Updated: Aug 21
The New Zealand Army Band was formed in 1964 by Captain Carson from The Royal New Zealand Infantry Regiment and over the years has became a 'tattoo favourite' and renowned across the world for their creative marching displays and musical excellence! Throughout the Covid-19 pandemic the band have continued to reach audiences around the world by producing successful music videos performed by the band's many versatile ensembles and musicians including a full remembrance concert for ANZAC Day recorded and produced whilst all adhering to social distancing!
Staff Sargent McCarthy who is The Drum Major of the New Zealand Army Band has kindly answered the following questions about his role and experiences with the world famous military brass band!
What inspired you decide to join the New Zealand Army Band?
My father joined transferred from the Field Engineers to the Artillery post WW2, just so he could join the NZ Artillery Band. He was still a playing member when I was a toddler. I can recall going to watch a parade with my mother and six siblings when I was about two. As the Band marched past my mother bent down and pointed out my father. I ran off, grabbed his trouser leg and marched beside him. He picked me up, put me on his hip and carried on marching. My destiny was set in that moment. I initially auditioned for the NZAB in 1989, however, at this time NZ was closing down its commitments in Singapore where the 1RNZIR Band was based. This almost doubled the size of the NZAB when they returned home so I had to wait out for a couple of years until a position became available, but by the time the position came along I had moved on to other things.
In 2005 I decided it would be cool to spend a chapter of my life as a professional brass musician and the NZAB is one of the few organisations in NZ that offers this opportunity.
As your role of Drum Major of the New Zealand Army Band, what does a 'normal' day consist of for you?
There’s probably no such thing as a ‘normal’ day for us as it all depends on what’s next on the calendar.
However, if a timetable was set it would look something like this:
0800 Role call – Orders Group (any points for the day are relayed)
0810 – 0830 Pre-rehearsal warm up
0830 - 1000 Band rehearsal
1000 - 1020 Morning break
1020 – 1200 Band rehearsal
1200 – 1300 Lunch
1300 – 1500 Marching rehearsal, admin, small groups rehearsal (quintet, jazz band, dance band etc)
1500 – 1520 Afternoon Orders Group – afternoon break
1530 – 1630 Physical training
Do you get nervous before stepping out into a large concert hall or entering an arena during a tattoo?
A yoga teacher once told me that nerves are a powerful tool that can enhance a performance, when you learn to harness them.
I always take time to focus/breathe and be in the moment before stepping the Band off, be it out of the gates of a Tattoo or onto the Ceremonial Parade Ground.
What has been your favourite engagement to lead the band at?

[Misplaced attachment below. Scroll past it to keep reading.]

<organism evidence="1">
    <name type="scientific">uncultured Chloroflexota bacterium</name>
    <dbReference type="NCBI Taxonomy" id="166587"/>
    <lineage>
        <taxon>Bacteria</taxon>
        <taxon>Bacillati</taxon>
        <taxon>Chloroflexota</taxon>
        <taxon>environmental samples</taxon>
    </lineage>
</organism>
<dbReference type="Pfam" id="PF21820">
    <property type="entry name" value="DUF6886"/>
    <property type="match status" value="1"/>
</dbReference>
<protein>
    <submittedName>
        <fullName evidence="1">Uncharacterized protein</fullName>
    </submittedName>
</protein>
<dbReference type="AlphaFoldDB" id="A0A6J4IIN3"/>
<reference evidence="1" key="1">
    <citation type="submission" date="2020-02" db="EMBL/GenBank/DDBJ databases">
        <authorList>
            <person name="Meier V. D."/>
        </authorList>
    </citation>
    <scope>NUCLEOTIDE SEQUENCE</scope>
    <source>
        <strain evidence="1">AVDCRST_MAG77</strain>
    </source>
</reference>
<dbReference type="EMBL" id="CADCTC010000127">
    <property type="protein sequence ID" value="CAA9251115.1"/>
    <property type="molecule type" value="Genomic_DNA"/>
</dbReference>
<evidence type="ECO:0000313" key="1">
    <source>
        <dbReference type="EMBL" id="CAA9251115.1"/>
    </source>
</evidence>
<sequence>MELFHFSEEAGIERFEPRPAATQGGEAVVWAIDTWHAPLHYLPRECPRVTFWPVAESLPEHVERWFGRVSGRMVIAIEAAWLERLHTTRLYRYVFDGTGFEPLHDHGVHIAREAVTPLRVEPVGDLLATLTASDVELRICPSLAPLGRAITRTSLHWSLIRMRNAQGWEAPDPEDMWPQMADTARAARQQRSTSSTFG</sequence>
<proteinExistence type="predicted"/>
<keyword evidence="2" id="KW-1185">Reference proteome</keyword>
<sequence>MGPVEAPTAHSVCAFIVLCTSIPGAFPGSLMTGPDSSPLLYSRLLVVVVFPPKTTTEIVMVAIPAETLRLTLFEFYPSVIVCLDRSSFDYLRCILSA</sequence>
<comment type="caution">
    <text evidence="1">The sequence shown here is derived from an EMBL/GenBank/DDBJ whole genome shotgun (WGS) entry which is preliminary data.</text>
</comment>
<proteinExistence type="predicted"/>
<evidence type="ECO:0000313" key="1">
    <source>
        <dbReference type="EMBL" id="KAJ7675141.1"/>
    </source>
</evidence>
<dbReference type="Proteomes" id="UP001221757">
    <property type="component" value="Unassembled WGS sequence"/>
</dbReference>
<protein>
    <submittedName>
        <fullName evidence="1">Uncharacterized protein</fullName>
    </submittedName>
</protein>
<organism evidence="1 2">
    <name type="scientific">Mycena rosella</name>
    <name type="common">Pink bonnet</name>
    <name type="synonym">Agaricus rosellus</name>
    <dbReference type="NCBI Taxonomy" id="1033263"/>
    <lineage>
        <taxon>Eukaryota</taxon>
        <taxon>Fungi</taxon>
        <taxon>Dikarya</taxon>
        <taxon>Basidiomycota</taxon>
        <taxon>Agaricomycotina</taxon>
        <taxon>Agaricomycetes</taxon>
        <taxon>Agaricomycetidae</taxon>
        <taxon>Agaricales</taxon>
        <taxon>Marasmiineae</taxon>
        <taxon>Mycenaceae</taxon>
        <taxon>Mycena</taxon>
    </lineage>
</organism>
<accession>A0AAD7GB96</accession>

Without a doubt, leading the NZAB out of the castle at the 2019 Royal Edinburgh Military Tattoo.
Leading a band of such high calibre in such a historic venue to a sell-out audience for 28 shows is something very few get the pleasure of experiencing!
How do you invent your renowned imaginative and innovative displays?
Firstly we get a group together to brain – storm musical ideas.
I then sit down with our head music arranger and we refine the ideas after which a ‘moving musical concept’ starts evolving in my head.
Once the music is on manuscript, the Band will record it and it begins playing in my head 24/7.
The choreography comes to me while walking my dogs, shopping at the supermarket or while staring at the ceiling at 2am when I’d rather be sleeping!
Where have been your favourite places to travel with the band and play at around the world?
Different places for different reasons:
Edinburgh for the reasons I answered to my favourite event to lead the band at.
Passchendaele Belgium in 2017 for the 100th Commemoration of the battle of Passchendaele (NZ’s darkest day). This is where my grandfather fought in 1917 with the 6 Hauraki Machine gun Corps, so was very special for me.
Playing for HM Queen Elizabeth 11 and Prince Philip in their back yard at Windsor Castle during the Queens 90th Birthday Celebrations in 2016.
Were there particular challenges that the band faced during the pandemic and how did the band adapt?
The biggest challenge is probably quite similar to most; uncertainty, everything changing to the new ‘normal’ we’re living in.
Our year planner was wiped clean and we had to look at how we could do things differently.
Using our resources to offer our music to the online world from our isolation bubbles was a challenge that turned out to be rather successful (receiving more than 2.8 million views)
We also put together an online ANZAC Day concert, which was a first for the NZ Army Band.
You can watch this special concert by following the link - https://www.facebook.com/TheNZArmyBand/videos/927465937691201/ -
In 3 words how would you describe your role within the band?
Honour – Creative – Rewarding
What events are you most looking forward to supporting when restrictions ease around the world?
Here in NZ (apart from returnees in isolation) we are community COVID free, so domestic engagements have no constraints in most parts of the country.
Internationally we’re looking forward to returning to our semi-regular tattoo performances in the UK and Europe.
We would like to thank SSGT McCarthy for taking the time out of the band's busy schedule to answer these questions for us. You can watch their lockdown recordings by following the link below and follow the band for regular updates on Facebook, Instagram and Twitter!
Nga mihi nui kia pai - Thank you very much and best wishes